Tulips are admired the world over for their spring display of showy, individualistic flowers. These flowers are easy to grow in pots and containers, allowing these solitary beauties to be displayed in areas other than the garden plot. Some gardeners can enjoy a continuous display of new tulip blooms by forcing the bulbs to flower in pots.
Snip your tulip flower at the base of its stem once the bloom begins to wilt. This saves energy that would have been spent producing seeds to be stored in the bulb for new growth and next year's flowers. Gently tug the leaves and other greenery away from the bulb only after it has turned completely yellow or brown, as the foliage is what feeds the underground bulb through the growing season.
Dig up your potted tulip bulbs to either refresh the soil or move them to new or larger pots. It is at this point that you can separate smaller bulbs to either plant farther away from the main bulb in the same pot or place in their own pots go grow on their own. Store your tulip bulbs in a cool, dark and dry place until the next planting season.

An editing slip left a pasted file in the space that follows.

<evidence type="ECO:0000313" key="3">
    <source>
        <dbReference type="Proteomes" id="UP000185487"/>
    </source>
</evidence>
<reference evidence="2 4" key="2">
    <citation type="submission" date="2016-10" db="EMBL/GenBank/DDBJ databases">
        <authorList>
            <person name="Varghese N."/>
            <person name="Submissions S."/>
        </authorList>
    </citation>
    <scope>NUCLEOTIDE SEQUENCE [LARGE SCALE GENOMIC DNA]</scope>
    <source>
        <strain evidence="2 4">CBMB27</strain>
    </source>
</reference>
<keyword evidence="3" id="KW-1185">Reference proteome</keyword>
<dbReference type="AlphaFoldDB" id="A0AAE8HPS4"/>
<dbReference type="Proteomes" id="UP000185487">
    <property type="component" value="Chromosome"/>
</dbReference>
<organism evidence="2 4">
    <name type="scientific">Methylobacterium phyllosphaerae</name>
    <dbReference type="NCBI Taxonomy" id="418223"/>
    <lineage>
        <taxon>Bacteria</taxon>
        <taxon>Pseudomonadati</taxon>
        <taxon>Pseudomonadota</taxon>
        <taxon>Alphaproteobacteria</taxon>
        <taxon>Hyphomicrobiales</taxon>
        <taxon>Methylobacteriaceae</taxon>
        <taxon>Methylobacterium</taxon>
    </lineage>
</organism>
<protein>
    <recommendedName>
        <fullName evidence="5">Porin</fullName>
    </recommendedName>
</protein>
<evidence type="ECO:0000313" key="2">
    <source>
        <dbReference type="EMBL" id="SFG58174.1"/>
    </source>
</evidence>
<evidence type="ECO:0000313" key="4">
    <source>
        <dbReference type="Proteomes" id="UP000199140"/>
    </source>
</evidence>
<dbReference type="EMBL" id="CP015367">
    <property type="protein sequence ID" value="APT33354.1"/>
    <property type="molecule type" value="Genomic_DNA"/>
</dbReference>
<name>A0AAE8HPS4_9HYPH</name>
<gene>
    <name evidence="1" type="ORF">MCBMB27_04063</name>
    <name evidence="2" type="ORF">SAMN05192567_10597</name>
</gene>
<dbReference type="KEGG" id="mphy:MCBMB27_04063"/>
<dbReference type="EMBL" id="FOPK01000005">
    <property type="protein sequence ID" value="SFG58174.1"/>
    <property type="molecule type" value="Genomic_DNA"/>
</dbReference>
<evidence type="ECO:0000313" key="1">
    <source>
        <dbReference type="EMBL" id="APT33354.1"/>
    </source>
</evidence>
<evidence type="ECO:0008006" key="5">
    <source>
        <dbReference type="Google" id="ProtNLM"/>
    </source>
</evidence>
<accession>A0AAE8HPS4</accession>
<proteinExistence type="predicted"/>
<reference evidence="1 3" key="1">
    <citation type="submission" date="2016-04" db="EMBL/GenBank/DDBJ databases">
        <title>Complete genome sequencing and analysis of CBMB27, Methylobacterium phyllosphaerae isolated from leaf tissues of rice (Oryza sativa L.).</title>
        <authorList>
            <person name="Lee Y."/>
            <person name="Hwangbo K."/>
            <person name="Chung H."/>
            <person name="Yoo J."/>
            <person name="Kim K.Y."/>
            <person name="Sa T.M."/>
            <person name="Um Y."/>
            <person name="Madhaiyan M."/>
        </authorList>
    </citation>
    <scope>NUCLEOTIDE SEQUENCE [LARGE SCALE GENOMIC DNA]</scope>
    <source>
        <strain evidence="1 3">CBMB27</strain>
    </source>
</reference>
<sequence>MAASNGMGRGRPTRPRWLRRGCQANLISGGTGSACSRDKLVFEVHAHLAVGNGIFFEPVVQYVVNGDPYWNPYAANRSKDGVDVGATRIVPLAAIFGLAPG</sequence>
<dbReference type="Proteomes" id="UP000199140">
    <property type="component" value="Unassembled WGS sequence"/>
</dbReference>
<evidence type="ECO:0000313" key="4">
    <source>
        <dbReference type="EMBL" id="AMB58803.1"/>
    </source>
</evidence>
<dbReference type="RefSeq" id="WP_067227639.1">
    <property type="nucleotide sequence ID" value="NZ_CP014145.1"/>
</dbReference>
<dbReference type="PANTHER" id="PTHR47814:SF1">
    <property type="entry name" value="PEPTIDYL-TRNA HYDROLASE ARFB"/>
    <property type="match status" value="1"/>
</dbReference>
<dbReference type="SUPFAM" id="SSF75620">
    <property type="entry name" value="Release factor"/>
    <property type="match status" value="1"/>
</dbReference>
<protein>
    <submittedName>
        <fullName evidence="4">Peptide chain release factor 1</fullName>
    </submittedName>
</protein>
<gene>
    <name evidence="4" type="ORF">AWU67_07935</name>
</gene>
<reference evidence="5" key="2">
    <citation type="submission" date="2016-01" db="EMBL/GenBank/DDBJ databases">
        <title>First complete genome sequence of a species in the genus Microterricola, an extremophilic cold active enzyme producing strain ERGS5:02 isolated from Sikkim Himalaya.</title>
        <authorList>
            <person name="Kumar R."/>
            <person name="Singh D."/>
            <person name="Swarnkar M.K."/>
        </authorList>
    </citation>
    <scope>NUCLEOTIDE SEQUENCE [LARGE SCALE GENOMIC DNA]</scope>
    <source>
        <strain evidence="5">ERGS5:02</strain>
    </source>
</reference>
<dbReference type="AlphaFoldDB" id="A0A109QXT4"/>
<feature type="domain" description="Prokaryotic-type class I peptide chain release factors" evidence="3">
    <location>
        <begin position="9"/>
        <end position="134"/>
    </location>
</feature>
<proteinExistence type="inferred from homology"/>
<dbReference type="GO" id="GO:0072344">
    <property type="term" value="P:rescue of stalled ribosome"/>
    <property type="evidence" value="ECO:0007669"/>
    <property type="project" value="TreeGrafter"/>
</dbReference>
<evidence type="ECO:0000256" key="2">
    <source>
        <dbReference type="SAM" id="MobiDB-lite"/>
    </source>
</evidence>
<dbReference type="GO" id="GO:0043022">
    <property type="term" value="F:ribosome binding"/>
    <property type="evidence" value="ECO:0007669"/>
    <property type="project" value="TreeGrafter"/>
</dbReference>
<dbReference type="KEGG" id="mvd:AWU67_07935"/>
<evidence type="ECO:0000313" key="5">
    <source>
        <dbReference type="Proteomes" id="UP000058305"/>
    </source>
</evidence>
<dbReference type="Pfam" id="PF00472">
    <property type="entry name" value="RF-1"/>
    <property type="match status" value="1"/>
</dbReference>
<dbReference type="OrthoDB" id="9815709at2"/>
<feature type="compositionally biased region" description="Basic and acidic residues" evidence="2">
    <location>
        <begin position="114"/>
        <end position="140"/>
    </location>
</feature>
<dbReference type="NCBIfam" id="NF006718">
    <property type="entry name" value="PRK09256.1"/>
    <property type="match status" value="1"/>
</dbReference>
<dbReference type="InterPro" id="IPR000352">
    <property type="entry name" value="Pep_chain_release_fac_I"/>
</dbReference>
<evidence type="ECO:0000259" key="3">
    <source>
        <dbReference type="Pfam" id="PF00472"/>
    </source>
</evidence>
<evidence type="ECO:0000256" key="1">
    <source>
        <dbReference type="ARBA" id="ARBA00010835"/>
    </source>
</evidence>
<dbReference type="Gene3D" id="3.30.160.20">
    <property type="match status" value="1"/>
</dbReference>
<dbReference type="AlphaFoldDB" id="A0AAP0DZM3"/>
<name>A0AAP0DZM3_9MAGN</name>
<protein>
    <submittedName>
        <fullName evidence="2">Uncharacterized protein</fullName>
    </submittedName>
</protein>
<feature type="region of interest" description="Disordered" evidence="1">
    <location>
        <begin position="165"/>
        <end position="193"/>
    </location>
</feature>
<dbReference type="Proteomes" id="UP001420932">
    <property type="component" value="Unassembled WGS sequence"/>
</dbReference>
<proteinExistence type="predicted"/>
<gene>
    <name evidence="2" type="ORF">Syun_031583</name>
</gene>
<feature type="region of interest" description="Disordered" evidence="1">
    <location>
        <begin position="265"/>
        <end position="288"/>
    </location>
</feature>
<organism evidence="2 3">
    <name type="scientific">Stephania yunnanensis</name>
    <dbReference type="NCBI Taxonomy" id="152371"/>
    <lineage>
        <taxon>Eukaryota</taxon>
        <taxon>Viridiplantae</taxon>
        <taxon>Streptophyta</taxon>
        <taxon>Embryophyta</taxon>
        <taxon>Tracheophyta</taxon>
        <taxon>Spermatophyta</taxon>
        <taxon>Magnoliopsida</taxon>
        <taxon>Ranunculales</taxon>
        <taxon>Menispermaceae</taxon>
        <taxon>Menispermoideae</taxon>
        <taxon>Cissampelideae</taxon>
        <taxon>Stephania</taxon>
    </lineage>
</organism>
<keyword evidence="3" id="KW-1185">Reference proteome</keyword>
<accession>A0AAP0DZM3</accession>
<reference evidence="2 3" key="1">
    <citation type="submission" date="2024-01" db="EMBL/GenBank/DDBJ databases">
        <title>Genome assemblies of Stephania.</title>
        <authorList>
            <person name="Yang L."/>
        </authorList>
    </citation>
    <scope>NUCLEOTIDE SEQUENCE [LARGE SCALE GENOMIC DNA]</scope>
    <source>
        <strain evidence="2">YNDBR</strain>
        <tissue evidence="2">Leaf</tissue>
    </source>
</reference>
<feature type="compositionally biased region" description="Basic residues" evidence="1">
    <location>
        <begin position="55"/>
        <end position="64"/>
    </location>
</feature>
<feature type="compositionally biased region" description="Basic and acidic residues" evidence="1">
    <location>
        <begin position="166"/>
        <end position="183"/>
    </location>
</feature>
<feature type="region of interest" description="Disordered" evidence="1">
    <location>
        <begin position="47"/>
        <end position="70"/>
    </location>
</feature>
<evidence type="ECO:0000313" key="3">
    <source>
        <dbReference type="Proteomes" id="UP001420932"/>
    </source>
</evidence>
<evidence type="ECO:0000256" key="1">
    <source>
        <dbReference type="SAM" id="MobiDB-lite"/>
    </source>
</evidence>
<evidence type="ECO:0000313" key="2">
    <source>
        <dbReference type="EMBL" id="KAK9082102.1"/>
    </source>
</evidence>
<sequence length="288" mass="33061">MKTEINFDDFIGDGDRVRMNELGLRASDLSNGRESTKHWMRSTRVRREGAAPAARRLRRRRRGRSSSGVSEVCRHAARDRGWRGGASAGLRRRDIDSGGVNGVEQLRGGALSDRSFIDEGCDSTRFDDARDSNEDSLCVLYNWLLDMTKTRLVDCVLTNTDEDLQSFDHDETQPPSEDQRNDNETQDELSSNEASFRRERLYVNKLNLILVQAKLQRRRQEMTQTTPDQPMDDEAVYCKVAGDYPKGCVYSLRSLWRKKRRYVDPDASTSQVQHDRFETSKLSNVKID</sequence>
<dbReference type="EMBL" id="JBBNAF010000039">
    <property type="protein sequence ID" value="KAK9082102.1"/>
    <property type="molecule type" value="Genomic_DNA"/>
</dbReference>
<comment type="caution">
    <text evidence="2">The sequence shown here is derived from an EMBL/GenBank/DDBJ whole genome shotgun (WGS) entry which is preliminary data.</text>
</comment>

Plant your tulip bulbs sometime during September or October in fresh soil either in the old pot from last year or a bigger, taller pot to allow for new growth. Bulb tops should be about 5 to 6 inches below the soil's surface, spaced between four and six inches apart, and water them once thoroughly. Place your repotted tulips in a sunny spot in your garden or an east- or south-facing window for the biggest, brightest blooms next spring.
Care for your repotted tulip bulbs through the winter and blooming season. While a single watering would usually suffice for tulip bulbs planted in the ground, potted flowers will need regular watering through the winter, especially in the weeks following planting, as containers don't retain water as well as soil does. Feed your potted tulip once it begins to bloom, and remove dead flower heads as they fade through spring.
Things You Will Need
- Tulip bulbs
- Larger pot
- Stop watering your potted tulips when the foliage begins to turn yellow to allow the bulbs to dry out properly.
- Plant multiple bulbs in your pot, if space allows, for a more dramatic spring display.
- Separating potted tulip bulbs while they are still in bloom will kill your flowers.
- What to Do After Amaryllis Plants Bloom
- Store Amaryllis Bulbs
- Plant Tulip Bulbs in the Fall
- Replant Amaryllis Bulbs
- Grow Iris Bulbs Inside
- Plant Freesia Bulbs
- Care for Narcissus Plant
- Transplant Pansies
- Transplant Amaryllis
- Rehydrate a Dried Flower Bulb
- Grow Hyacinth Bulbs Indoors
- Care for an Amaryllis After It Has Bloomed